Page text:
My inspiration of writing this blog was the activity conducted by e-Zest on Nov 14, 2014. The concern that we showed to those kids could be as well applicable to the rest of the world!
Website designs with simple HTML pages. Surely, that should be easy for anyone to access right? But hang on! Have we thought of all the aspects? Not really. However, some people have thought about it and floated an initiative called the Web Accessibility Initiative (WAI). WAI develops Web accessibility guidelines, technical reports and educational resources to help make the web accessible to people with disabilities.
Anyone would think about the rationale behind taking so much effort when there is no guarantee of the number of people that will really use it. But when you think of a government site or an NGO website which works for disabled people, this concept shows its utility. It also gives accessibility to the colour blind (cannot see one of the colours at all).
In 1998, even the US Congress amended the Rehabilitation Act to require Federal agencies to make their electronic and information technology accessible to people with disabilities. Section 508 was enacted to eliminate barriers in information technology, to make available new opportunities for people with disabilities, and to encourage development of technologies that will help realize these goals.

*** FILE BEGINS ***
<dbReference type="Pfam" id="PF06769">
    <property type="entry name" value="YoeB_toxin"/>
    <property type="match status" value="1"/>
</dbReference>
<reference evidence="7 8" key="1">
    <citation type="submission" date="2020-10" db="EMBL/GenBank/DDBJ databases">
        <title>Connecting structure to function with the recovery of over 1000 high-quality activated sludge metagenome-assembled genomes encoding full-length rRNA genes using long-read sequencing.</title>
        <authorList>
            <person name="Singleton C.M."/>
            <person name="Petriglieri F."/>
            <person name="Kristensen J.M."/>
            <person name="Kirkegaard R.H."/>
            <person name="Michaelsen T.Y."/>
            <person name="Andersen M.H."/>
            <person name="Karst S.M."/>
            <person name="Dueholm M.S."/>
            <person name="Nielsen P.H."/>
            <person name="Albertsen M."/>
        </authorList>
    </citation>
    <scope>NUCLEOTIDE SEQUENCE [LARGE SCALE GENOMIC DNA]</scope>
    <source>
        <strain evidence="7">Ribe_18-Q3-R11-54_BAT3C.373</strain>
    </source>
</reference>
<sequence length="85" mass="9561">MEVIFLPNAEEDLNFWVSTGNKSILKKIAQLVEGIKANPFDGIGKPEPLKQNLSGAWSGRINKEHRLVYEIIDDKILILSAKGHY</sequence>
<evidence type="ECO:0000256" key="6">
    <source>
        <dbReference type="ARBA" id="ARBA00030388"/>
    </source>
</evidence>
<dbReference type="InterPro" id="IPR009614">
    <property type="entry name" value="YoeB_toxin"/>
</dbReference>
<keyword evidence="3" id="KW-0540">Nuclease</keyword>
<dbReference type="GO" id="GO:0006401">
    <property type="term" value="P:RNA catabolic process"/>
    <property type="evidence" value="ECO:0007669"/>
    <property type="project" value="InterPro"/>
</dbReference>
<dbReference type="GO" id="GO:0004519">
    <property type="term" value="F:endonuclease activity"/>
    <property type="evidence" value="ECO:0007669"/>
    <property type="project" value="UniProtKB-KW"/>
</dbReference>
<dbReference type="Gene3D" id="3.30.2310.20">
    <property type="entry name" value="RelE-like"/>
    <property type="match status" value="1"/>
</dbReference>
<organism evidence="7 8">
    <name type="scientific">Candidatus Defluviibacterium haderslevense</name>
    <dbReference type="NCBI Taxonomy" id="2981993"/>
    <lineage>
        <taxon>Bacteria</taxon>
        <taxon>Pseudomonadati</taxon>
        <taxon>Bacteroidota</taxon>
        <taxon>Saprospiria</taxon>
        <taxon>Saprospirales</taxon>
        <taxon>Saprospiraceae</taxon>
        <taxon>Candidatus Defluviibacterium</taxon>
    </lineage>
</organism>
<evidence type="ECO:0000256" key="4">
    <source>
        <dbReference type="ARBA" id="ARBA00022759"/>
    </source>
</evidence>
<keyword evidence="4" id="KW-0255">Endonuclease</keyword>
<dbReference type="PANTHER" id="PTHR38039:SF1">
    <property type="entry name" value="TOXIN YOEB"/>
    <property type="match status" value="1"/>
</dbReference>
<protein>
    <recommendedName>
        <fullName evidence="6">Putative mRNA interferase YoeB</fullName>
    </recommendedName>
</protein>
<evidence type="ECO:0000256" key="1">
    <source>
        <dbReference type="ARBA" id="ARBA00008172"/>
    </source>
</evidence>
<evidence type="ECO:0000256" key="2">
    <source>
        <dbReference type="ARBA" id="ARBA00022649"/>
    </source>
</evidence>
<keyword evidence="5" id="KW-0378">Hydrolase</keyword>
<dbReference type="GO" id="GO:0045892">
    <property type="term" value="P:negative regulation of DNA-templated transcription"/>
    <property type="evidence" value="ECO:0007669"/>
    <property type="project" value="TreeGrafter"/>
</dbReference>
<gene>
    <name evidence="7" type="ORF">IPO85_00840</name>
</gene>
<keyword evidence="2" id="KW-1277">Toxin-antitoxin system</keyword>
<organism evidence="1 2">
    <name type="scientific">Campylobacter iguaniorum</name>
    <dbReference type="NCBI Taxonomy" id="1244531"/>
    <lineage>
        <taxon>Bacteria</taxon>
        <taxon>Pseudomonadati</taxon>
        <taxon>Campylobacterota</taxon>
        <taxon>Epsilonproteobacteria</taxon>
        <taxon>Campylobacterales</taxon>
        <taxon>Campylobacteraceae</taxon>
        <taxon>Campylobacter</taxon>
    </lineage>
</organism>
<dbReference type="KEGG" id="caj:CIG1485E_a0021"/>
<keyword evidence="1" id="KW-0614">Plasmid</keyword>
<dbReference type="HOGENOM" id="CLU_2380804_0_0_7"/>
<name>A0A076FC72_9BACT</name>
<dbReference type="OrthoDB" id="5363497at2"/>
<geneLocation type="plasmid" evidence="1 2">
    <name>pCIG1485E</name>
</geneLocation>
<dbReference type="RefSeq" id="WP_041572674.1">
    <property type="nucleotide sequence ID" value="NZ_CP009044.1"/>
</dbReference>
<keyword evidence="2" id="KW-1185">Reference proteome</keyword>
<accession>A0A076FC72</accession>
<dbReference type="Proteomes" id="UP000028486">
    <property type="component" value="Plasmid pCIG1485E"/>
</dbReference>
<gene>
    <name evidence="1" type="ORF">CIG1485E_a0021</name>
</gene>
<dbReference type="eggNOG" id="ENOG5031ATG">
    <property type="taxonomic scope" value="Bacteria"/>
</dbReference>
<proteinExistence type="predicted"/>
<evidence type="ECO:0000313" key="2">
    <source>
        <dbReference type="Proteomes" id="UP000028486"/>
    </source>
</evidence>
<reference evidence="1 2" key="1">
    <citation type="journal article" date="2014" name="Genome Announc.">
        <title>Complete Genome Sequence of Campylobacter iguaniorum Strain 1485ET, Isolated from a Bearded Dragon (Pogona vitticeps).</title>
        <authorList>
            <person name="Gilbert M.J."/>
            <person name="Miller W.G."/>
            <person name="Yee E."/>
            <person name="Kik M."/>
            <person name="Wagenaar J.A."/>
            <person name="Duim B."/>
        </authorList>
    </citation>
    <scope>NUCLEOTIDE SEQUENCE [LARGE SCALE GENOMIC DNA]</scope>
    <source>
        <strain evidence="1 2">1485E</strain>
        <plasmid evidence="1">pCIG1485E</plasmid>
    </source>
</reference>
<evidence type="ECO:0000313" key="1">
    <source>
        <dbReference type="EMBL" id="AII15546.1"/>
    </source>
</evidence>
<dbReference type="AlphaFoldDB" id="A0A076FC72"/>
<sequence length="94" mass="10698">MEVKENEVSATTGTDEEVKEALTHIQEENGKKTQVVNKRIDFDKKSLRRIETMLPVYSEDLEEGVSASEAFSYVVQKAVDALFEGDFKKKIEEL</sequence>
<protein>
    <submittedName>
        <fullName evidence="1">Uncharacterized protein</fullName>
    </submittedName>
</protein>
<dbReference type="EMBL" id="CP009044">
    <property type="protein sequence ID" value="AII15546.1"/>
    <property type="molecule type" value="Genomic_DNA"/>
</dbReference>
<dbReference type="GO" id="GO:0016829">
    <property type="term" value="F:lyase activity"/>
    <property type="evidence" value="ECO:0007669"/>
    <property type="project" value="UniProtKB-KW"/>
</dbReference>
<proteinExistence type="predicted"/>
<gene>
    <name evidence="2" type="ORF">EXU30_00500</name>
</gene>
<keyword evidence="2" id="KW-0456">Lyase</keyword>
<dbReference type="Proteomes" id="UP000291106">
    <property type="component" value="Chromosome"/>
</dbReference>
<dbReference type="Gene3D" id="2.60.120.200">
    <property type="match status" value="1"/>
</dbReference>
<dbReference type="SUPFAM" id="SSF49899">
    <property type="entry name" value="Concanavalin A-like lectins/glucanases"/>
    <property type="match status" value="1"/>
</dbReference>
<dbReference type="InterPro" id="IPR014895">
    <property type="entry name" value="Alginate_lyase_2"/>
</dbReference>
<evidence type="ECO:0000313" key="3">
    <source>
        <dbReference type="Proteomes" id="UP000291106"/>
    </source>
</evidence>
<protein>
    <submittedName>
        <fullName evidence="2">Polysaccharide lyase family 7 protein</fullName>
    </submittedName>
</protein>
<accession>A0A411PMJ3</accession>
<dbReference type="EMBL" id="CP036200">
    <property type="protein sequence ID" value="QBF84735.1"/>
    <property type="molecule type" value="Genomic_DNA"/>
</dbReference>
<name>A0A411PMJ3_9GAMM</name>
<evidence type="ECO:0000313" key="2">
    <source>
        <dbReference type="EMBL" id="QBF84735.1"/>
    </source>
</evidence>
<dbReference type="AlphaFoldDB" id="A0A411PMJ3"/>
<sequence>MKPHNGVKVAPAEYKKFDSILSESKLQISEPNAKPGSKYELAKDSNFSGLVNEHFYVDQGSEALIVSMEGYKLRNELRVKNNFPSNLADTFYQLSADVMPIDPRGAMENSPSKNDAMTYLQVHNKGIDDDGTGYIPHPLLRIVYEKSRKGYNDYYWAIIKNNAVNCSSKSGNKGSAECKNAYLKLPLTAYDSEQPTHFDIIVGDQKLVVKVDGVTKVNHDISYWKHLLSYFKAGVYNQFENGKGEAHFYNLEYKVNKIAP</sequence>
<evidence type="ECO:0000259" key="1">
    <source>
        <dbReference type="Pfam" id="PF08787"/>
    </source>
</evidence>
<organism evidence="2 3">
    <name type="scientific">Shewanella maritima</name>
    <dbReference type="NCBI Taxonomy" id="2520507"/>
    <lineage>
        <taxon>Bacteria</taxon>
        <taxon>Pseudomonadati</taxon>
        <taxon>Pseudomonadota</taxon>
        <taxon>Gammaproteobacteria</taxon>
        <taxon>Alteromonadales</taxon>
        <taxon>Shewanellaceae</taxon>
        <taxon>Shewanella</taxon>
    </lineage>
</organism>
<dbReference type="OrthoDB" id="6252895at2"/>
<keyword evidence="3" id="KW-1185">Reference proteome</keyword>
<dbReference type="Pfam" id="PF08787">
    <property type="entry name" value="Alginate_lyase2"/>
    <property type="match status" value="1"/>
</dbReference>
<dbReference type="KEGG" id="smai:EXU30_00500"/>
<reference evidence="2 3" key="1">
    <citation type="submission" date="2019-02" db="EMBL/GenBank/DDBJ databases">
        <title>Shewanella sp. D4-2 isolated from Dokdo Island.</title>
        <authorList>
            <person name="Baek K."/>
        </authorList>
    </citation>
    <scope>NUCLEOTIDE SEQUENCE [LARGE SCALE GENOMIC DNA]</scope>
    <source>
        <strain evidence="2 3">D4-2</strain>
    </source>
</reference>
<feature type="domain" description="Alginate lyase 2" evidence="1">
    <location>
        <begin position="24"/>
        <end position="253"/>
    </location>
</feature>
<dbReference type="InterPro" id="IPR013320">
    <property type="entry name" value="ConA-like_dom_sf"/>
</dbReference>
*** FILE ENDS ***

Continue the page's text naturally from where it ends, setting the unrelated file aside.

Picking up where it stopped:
Now, even in India some of the government organizations are taking a step forward to achieve the same. However, they will need some guidelines to stick to.
Listing a few below:
- Text Alternatives: Provide text alternatives for any non-text content so that it can be changed into other form of communications according to the need of the people. Examples include large print, braille, speech, symbols or simpler language. Have some buttons which will allow increase/decrease size of text for those who have less visibility. Also, have information about images displayed in the alt and title.
- Keyboard Accessible: Make all functionality available from a keyboard. Define tabindex for each element and each control should be made accessible from a keyboard.
- Enough Time: Provide users enough time to read and use content. If you have certain text which is scrolling, have enough loop timings defined so that slow readers can read the content.
- Navigable: Provide ways to help users navigate, find content, and determine where they are. This means there has to be a link to every piece of content from anywhere. Additionally, a sitemap would be helpful while the logo should always have a home link. Each page should also have a breadcrumb. If that is not possible, a back button should be provided.
- Input Assistance: Help users avoid and correct mistakes. Add on hover to each input field to help users know what they are supposed to enter there. Here alt, title, placeholders etc will be useful.
- Distinguishable: Make it easier for users to see and hear content including separation of foreground from background.Good color contrast, text in at least 14 point size, highlight mechanism for links or controls when received, keyboard focus among others will help.
Here is link which will help you select the font size and color contrast:
For detailed guidelines, visit:
There are different guidelines for mobile users as well:
In the upcoming blogs, I will write about related stuff such as UAAG (User Agent Accessibility Guidelines) and ATAG (Authoring Tool Accessibility Guidelines).